"Now I've seen everything on and off the floor this league has to offer," he says. "I got an answer for everything. Winning, losing, being a free agent, staying, leaving, media, media down on you, media big up on you, agents, money, parking it, family, money. All, everything. So whatever your question is, I can deliver."

Former Texas A&M quarterback Johnny Manziel said in an interview that the thing he was most thankful for when getting crushed by the media was James texting him and giving him advice.

"Oh, seriously?" says James, flashing a grin. "He said that?"

What did he tell Manziel?

"My secret words."

How about Pacers swingman Paul George? That hand slap in Game 2 last year? The two were going at it, genius versus genius, George beating James with a hard dunk, James answering with a deep three-pointer. After the horn, James followed George, reached for him, said, "I got you back, young fella," and so they slapped hands, enemies fraternizing. Ever since the slap, George is having the season of his life, and now people act like James put magic Jesus oil on him.

"I'm very good at knowing talent, I guess," he says about his friendship with George. "I knew he could be really, really good. I had a couple of conversations with him. I just see talent in a guy.... I'd do it for anyone. But if someone reaches out to me for advice how to get better, I'm doing it. I can't tell what I said. My secret words."

He has a thing for greatness. "I'm always keepin' on other athletes. I love Tom Brady. I love the comparisons with him and Joe Montana. I love Floyd Mayweather—the comparisons with him and Muhammad Ali. 'Ooo, can Floyd Mayweather be the greatest of all time?' You know. Things like that. Sidney Crosby and the duel between him and Alex Ovechkin and who's the best, you know. Even to a point where, like, Kyle Korver just broke the three-point record for consecutive games. Like, ninety games straight, he's had a three-point. I was like, 'Wow, that's crazy.' You know, I don't even know that stuff about me until, actually, if I'm watching SportsCenter or reading social media. I had no idea that I've gone this long with scoring consecutive double-digit points until I see... I had no idea. I didn't know what number I was at. I was like, 'I don't know.' I was like, 'Oh, for real? I got 500 straight double-digit games?' Like, it's still in counting now, I'm up there with Kareem and Jordan. It's like, sheesh. I've done some pretty good things."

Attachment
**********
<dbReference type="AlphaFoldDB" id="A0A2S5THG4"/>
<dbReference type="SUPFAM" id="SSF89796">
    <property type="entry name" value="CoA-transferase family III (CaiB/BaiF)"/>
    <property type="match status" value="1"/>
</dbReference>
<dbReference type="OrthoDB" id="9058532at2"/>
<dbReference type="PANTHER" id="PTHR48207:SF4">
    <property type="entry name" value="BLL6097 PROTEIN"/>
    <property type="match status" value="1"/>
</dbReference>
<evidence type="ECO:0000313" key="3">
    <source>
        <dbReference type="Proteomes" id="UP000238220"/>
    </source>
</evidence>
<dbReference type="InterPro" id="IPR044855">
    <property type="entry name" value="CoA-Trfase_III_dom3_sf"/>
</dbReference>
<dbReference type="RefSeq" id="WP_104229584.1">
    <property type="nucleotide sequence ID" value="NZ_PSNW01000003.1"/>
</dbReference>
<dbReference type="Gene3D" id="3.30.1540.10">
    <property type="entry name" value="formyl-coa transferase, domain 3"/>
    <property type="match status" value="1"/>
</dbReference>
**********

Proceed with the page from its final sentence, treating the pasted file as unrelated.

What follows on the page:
Around the time he won his second NBA championship with Miami in 2013, he got a tattoo high and bold across his right shoulder. akron, it says.

"Miley Cyrus? She has a great voice! She don't need the shenanigans. She can have some of the shenanigans, but not all of the shenanigans, you know? And she can be at peace! She can be at peace.



It's safe to say now, three years into life in Miami, that LeBron James's villain persona did not stick. He tops the league's list of best-selling jerseys. His sneakers crush the competition in stores, outselling Kobe, his nearest footwear rival, like six to one. The LeBron 11, for $200, has hyperposite construction—a combination of Foamposite material and performance synthetics—and a new layer of Lunarlon cushioning; and anyway, Nike generates about $300 million off the sneakers.

James did not go on a PR offensive to achieve redemption among the people who were burning the jerseys and stabbing the dolls. People thinking of him as some run-of-the-mill narcissistic asshole would give up, he figured. Keep doing what you do and people eventually figure out there is more to the story.

"The thing is, he hasn't changed," says billionaire Warren Buffett, his friend of six years. They eat hamburgers, go shopping in Omaha together. "He's a solid guy. Fame has not gone to his head. You have to give him credit. I would have been drunk with power. It says a lot about how his mind works."

His mind works by way of Akron. He hosted the whole Miami Heat team for Thanksgiving last year back in Akron. "I'm the biggest voice that my hometown has ever seen," James says. "I'm the biggest figure that my hometown has ever seen. I do know that. I can see that. The responsibility of being the inspiration and the light for my community—it's much greater than hitting a jump shot."